Publications by Year: 2009


Carlson, Tracy K, Jordi B Torrelles, Kelly Smith, Tim Horlacher, Riccardo Castelli, Peter H Seeberger, Erika C Crouch, and Larry S Schlesinger. (2009) 2009. “Critical Role of Amino Acid Position 343 of Surfactant Protein-D in the Selective Binding of Glycolipids from Mycobacterium Tuberculosis”. Glycobiology 19 (12): 1473-84.

Surfactant protein D (SP-D), a lectin that recognizes carbohydrates via its C-type carbohydrate recognition domains (CRDs), regulates Mycobacterium tuberculosis (M.tb)-macrophage interactions via recognition of M.tb mannosylated cell wall components. SP-D binds to, agglutinates, and reduces phagocytosis and intracellular growth of M.tb. Species-specific variations in the CRD amino acid sequence contribute to carbohydrate recognition preferences and have been exploited to enhance the antimicrobial properties of SP-D in vitro. Here, we characterized the binding interaction between several wild-type and mutant SP-D neck + CRD trimeric subunits (NCRDs) and pathogenic and nonpathogenic mycobacterial species. Specific amino acid substitutions (i.e., the 343-amino-acid position) that flank the carbohydrate binding groove led to significant increases in binding of only virulent and attenuated M.tb strains and to a lesser extent M. marinum, whereas there was negligible binding to M. avium complex and M. smegmatis. Moreover, a nonconserved mutation at the critical 321-amino-acid position (involved in Ca(2+) coordination) abrogated binding to M.tb and M. marinum. We further characterized the binding of NCRDs to the predominant surface-exposed mannosylated lipoglycans of the M.tb cell envelope. Results showed a binding pattern that is dependent on the nature of the side chain of the 343-amino-acid position flanking the SP-D CRD binding groove and the nature of the terminal mannosyl sugar linkages of the mycobacterial lipoglycans. We conclude that the 343 position is critical in defining the binding pattern of SP-D proteins to M.tb and its mannosylated cell envelope components.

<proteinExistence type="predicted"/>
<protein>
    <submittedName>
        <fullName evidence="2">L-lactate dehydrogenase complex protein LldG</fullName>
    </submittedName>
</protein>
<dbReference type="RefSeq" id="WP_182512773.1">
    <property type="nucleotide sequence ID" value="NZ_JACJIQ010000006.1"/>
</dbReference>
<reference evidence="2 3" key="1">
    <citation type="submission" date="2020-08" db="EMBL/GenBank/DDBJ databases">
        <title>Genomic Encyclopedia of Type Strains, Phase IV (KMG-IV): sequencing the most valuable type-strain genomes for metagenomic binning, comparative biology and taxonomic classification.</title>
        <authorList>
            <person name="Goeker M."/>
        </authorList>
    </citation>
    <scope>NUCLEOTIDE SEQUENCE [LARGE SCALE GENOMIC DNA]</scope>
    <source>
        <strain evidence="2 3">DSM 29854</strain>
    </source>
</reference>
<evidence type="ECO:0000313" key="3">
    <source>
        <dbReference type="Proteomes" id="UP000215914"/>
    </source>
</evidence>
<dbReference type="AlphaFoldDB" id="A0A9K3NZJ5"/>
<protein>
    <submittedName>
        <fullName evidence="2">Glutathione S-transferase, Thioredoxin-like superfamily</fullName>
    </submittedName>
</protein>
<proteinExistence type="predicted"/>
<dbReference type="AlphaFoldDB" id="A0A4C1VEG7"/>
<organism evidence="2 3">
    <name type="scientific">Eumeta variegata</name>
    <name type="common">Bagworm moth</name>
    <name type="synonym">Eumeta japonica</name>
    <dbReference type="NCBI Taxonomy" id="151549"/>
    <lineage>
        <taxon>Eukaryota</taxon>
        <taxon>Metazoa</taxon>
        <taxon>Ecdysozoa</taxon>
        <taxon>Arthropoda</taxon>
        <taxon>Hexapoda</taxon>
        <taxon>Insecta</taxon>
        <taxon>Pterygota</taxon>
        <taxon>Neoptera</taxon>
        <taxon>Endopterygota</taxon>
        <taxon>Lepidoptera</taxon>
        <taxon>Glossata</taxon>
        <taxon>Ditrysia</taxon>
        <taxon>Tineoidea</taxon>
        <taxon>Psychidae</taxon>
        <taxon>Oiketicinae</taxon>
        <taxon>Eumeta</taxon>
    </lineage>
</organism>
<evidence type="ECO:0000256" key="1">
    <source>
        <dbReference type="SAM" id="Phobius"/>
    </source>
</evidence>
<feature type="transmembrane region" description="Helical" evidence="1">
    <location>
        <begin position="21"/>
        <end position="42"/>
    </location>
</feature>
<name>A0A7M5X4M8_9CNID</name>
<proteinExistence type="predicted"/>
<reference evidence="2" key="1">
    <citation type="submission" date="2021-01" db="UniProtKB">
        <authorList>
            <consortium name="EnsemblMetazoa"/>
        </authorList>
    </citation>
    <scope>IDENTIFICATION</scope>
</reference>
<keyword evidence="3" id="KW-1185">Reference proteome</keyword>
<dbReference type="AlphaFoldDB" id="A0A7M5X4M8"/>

Torrelles, Jordi B, Lucy E DesJardin, Jessica MacNeil, Thomas M Kaufman, Beth Kutzbach, Rose Knaup, Travis R McCarthy, et al. (2009) 2009. “Inactivation of Mycobacterium Tuberculosis Mannosyltransferase PimB Reduces the Cell Wall Lipoarabinomannan and Lipomannan Content and Increases the Rate of Bacterial-Induced Human Macrophage Cell Death”. Glycobiology 19 (7): 743-55.

The Mycobacterium tuberculosis (M.tb) cell wall contains an important group of structurally related mannosylated lipoglycans called phosphatidyl-myo-inositol mannosides (PIMs), lipomannan (LM), and mannose-capped lipoarabinomannan (ManLAM), where the terminal alpha-[1–>2] mannosyl structures on higher order PIMs and ManLAM have been shown to engage C-type lectins such as the macrophage mannose receptor directing M.tb phagosome maturation arrest. An important gene described in the biosynthesis of these molecules is the mannosyltransferase pimB (Rv0557). Here, we disrupted pimB in a virulent strain of M.tb. We demonstrate that the inactivation of pimB in M.tb does not abolish the production of any of its cell wall mannosylated lipoglycans; however, it results in a quantitative decrease in the ManLAM and LM content without affecting higher order PIMs. This finding indicates gene redundancy or the possibility of an alternative biosynthetic pathway that may compensate for the PimB deficiency. Furthermore, infection of human macrophages by the pimB mutant leads to an alteration in macrophage phenotype concomitant with a significant increase in the rate of macrophage death.

Shi, Libin, Jordi B Torrelles, and Delphi Chatterjee. (2009) 2009. “Lipoglycans of Mycobacterium Tuberculosis: Isolation, Purification, and Characterization”. Methods in Molecular Biology (Clifton, N.J.) 465: 23-45.

In this chapter, we describe in detail the steps involved in isolation and characterization of lipoglycans from Mycobacterium tuberculosis and Mycobacterium smegmatis. In addition, procedures involved in structural analysis such as immunoblotting with mAb CS-35 or CS-40, gas chromatography, gas chromatography/mass spectrometry, nuclear magnetic resonance spectroscopy, and endoarabinanase digestion followed by high-pH anion exchange chromatography and two-dimensional gel electrophoresis are presented.